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Stay or go? Why families of trans kids face an uncertain future in Tennessee – National

NASHVILLE, Tenn. — Parents of transgender children in Tennessee worry they may have to move their families out of the state because of a recently passed ban on gender-affirming care for minors and policies that target transgender people.

“Do we stay here?” asked the mother of a transgender child in Nashville. “It does feel like a risk, and it feels like there is not really a right answer at this point.”

Global News is concealing the mother’s identity because of the risk of harassment and future legal repercussions under Tennessee law.

“I am fearful of being targeted, my kids being targeted, or being determined to be an incompetent or coercive parent,” she explained.

Those fears are well-founded in Tennessee, which has led the anti-transgender movement in the United States.

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The Republican majority in the state legislature made a ban on gender-affirming care the top priority of the current session. The law, known as S.B. 1, signed by Republican Governor Bill Lee, also requires that transgender minors end hormone therapies and detransition by March 2024.

“We needed to have more data on this,” explained State Senator Richard Briggs, a Republican who supported S.B. 1. “I thought we needed to put a halt to it.”

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Online hate speech continues against 2SLGBTQIA+

Transgender minors and their families in the state now face a very uncertain future.

The mother who spoke with Global News explained that her five-year-old, who was assigned male birth, began to identify as a girl at age four.

“We started noticing a pattern of language of correcting us to say things like ‘no, I’m a sister, not a brother.’”

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After consulting with pediatricians, a pediatric developmental psychologist and a therapist, the family decided to validate their child’s expressed gender.

“Our biggest concern was, how do we know at what age it’s developmentally appropriate?” the mother explained. It just means we use female pronouns and call her our daughter, and she’ll correct people that say otherwise.”

The family treats their daughter’s gender with an open mind: “She seems very comfortable in who she is.”

They speak about the possibility that their child may one day wish to medically transition as an “if.”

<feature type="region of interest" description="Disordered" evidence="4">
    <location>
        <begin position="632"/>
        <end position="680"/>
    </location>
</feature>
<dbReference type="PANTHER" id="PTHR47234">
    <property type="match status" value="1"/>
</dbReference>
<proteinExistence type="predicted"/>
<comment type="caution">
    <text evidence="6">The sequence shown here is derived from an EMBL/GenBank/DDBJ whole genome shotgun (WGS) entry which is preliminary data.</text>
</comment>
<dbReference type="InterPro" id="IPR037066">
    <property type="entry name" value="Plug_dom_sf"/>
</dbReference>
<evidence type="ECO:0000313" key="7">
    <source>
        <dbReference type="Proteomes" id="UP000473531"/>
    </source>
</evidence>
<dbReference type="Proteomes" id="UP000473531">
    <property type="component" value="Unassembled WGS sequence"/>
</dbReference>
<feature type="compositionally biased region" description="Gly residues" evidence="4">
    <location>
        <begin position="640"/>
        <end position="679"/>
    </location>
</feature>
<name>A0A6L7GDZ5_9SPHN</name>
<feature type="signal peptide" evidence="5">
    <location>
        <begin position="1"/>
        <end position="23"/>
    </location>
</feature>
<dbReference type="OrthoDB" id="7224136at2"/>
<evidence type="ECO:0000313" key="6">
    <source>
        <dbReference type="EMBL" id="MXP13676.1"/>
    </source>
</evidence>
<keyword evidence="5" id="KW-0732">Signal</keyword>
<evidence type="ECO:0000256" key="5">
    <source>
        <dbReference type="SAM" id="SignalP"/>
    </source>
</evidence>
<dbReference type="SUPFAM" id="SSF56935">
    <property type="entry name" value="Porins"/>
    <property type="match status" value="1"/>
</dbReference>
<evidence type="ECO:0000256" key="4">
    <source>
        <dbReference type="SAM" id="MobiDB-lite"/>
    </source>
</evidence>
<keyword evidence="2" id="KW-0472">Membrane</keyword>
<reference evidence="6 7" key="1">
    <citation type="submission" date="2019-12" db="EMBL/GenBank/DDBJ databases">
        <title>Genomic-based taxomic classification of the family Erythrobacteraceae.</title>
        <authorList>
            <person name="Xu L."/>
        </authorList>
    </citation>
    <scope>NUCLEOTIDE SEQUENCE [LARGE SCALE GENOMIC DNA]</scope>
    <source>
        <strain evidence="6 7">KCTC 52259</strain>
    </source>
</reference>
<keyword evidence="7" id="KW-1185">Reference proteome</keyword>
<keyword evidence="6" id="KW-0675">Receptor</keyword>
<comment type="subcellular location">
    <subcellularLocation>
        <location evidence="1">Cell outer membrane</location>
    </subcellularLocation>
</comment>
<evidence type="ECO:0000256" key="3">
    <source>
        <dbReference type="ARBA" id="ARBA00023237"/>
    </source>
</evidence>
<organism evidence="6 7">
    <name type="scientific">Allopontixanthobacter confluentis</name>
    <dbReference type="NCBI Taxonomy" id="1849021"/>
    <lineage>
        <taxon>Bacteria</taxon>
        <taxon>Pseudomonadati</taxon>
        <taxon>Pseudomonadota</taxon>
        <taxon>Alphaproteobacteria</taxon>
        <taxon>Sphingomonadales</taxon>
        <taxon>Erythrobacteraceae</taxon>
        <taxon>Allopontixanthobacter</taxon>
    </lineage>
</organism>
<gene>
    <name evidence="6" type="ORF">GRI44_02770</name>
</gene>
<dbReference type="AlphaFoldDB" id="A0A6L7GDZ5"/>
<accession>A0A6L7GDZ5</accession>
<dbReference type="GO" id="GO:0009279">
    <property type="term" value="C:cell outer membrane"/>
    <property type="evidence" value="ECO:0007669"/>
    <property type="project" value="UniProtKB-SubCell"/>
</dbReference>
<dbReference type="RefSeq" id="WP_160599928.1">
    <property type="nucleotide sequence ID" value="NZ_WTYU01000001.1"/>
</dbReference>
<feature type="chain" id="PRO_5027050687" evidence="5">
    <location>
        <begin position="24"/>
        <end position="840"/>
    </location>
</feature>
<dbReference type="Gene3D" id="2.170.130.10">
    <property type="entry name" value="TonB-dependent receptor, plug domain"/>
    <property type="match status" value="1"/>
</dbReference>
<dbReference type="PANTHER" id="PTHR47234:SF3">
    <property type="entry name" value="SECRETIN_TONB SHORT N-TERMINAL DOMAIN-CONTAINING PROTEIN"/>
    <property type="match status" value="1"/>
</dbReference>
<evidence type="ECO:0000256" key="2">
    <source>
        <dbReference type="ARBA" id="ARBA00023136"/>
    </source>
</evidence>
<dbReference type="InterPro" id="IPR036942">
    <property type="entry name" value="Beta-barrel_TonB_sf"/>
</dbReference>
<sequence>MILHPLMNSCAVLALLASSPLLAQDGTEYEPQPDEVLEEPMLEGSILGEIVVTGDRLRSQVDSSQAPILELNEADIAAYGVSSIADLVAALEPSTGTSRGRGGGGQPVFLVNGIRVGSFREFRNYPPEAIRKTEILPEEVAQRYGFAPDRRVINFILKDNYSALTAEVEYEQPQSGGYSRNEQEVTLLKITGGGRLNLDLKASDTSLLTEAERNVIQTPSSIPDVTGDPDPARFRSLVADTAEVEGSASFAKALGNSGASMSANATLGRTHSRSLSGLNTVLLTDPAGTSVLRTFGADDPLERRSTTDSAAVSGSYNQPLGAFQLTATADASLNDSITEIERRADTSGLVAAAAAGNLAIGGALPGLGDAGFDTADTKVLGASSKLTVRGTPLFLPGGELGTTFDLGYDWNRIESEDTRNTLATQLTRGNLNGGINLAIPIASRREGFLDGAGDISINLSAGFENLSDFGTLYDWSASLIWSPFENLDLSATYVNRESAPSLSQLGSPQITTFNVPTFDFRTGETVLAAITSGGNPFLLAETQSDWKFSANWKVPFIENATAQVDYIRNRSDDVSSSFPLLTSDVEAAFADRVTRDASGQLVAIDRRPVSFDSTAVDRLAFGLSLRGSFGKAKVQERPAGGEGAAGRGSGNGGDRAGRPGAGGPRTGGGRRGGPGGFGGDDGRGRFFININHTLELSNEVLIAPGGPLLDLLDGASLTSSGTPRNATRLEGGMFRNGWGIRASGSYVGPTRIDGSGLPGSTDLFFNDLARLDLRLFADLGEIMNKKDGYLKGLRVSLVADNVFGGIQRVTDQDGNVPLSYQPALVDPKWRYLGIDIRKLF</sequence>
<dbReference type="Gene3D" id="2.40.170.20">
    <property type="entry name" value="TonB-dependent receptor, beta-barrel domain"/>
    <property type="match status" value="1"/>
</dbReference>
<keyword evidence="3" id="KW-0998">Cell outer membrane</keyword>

“We don’t want to box her in and say this is definitely what’s going to happen when she’s a teenager,” her mother explained.

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Pronouns a first step to respecting gender identity, inclusivity

Tennessee has effectively made the decision for her.

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The girl will have no options for gender-affirming care in the state until she turns 18.

“At that point, an adult can decide what treatment they want,” Senator Briggs said.

But many transgender youth begin medical care, such as hormone treatments, before they reach puberty, so they grow into adulthood according to their gender identity.

To access gender-affirming medical care as a teenager, the girl and her family would have to leave the state.

By the time she turns 18, there’s a risk that Tennessee will have enacted laws targeting transgender care for adults.

“They don’t care about folks waiting until 18. They just want to ban the care, period,” said Dahron Johnson, a transgender woman and community activist in Nashville.

Click to play video: 'Transgender Day of Visibility'

Transgender Day of Visibility

Johnson points to legislation advanced by state Republicans that would ban private companies from winning contracts with Tennessee’s Medicaid program, if they provide gender-transitioning care to people of any age, anywhere in the U.S.

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“How can one not be but existentially terrified, uncertain of what each day could potentially hold,” she said. “My existence might be further criminalized at any given moment.”

The U.S. Department of Justice is equally concerned, and argues transgender health care for minors is both “medically necessary” and “recommended by major medical associations.”

In April, the D.O.J. sued the state of Tennessee, arguing the transgender care ban is discriminatory and violates the Equal Protection Clause of the U.S. Constitution.

Unless the courts intervene, Tennessee’s transgender care ban will take effect July 1.

Yet uncertainty has not given way to desperation.

Both Johnson and the mother of the young transgender girl say they plan to remain in Nashville so long as it’s safe.

“Somebody has to be able to stay and demonstrate the total normalness of our lives,” Johnson said.

“The most interesting thing about my daughter is not that her gender identity doesn’t match the gender assigned her birth,” explained the girl’s mother, adding she’s “incredibly proud” of her child.

We want our kids to live happy and fruitful and long and meaningful lives just like any other parent wants for their kid.”

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